HomeMusicFeatures & ListsFrom The Archies to Gorillaz: A Timeline of Cartoon Bands

From The Archies to Gorillaz: A Timeline of Cartoon Bands

Some bands are larger than life, while others just aren’t living at all. Take Gorillaz for instance, the virtual band dreamed up by Blur songwriter Damon Albarn and Tank Girl illustrator Jamie Hewlett that have dominated music culture for over 15 years.

But Murdoc, Noodle, 2-D, and Russel of Gorillaz are hardly the first cartoon group to take the world by storm, so with the release of Humanz, we’ve compiled a timeline of nearly 60 years of cartoon bands that came before and after Gorillaz.

Alvin and the Chipmunks (1958)

Debuting back in 1958 with the Christmas single “The Chipmunk Song,” Alvin and the boys were trailblazers as far as fictional musicians go. The comically high-pitched record was so unlike anything else at the time that it actually landed the Chipmunks multiple Grammy’s, a gig on The Ed Sullivan Show (as hand puppets), and later a string of terrible late 2000s films.


The Archies (1968)

The story goes that after The Monkees turned down producer Jeff Barry’s “Sugar, Sugar,” Barry gave the song to a group he could better control: the cartoon lads from the Archie comics. The Archie Show was born in 1968 and blew up thanks to the bubblegum pop hit, leading to a handful of cartoon acts including Josie and the Pussycats and Butch Cassidy & the Sundance Kids to follow suit.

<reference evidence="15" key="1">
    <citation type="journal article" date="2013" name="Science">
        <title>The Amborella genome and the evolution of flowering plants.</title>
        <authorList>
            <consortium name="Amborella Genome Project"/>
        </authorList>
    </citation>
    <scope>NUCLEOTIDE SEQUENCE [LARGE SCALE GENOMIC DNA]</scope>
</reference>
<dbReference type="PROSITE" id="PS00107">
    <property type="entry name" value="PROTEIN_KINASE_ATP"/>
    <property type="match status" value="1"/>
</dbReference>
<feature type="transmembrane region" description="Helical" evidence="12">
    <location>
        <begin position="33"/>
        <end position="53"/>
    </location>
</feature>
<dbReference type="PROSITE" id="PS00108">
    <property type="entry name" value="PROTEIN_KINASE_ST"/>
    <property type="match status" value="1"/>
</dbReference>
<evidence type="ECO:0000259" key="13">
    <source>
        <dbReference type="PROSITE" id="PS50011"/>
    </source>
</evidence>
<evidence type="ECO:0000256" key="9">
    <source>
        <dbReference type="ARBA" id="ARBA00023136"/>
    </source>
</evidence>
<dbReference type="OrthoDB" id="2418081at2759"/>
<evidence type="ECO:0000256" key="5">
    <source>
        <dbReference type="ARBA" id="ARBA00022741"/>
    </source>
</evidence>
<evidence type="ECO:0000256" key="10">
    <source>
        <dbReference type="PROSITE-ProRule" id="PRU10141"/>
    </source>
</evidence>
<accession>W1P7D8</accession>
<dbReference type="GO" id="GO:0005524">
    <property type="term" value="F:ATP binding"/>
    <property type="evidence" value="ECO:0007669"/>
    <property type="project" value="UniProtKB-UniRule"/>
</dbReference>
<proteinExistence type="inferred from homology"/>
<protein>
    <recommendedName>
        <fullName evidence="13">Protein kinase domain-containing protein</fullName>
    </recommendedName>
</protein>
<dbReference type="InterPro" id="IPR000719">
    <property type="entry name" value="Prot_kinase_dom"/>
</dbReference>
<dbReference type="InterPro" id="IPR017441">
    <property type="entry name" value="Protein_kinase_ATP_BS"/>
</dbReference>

Jem and the Holograms (1985)

A decade after The Archie Show, Hasbro saw the success of early MTV and opted to create their own music-centric cartoon. In Jem, young label owner Jerrica Benton transformed into the bedazzled virtual pop star using a totally ‘80s holographic computer. If nothing else, Jem beat Hannah Montanna to the “double life” shtick by two whole decades.


The California Raisins (1986)

The result of an unconventional marketing campaign for raisins, this claymation R&B group became household names plastered on lunch boxes and pajamas. The Raisins even released four studio albums during the height of their popularity before quickly fizzling out of the public conscience by 1990.


Prozzäk (1998)

The late ‘90s marked a virtual band revival with Prozzäk and Gorillaz debuting at almost the exact same time. Fronted by the ever-depressed Simon and muscled-out Milo, Prozzäk was Canada’s animated gift to pop music thanks to hits like “Strange Disease” and “www.nevergetoveryou.”


Sonic Underground (1999)

In a last ditch effort to maintain relevancy post-Sega Genesis, Sega greenlit Sonic Underground, a cyberpunk cartoon where Sonic the Hedgehog and his sibling bandmates battled evil robots using the power of rock. The show is considered utter trash by even devout Sonic fans, but at least it had a ripping glam rock opening.


Beck: Mongolian Chop Squad (2004)

This anime followed the Japanese high school band Beck (named after their dog, not the American musician) on their quest to make it big in America. Beck’s rap rock music was performed by real world J-rock band, Beat Crusaders, and made its way west in the late 2000s through Much Music.


Dethklok (Metalocalypse) (2006)

Adult Swim’s Metalocalypse was both a love letter and parody of death metal culture. Dethklok, the bruting animated stars of the show, released four real world albums between 2007 and 2013, including a 21 song rock opera titled The Doomstar Requiem.

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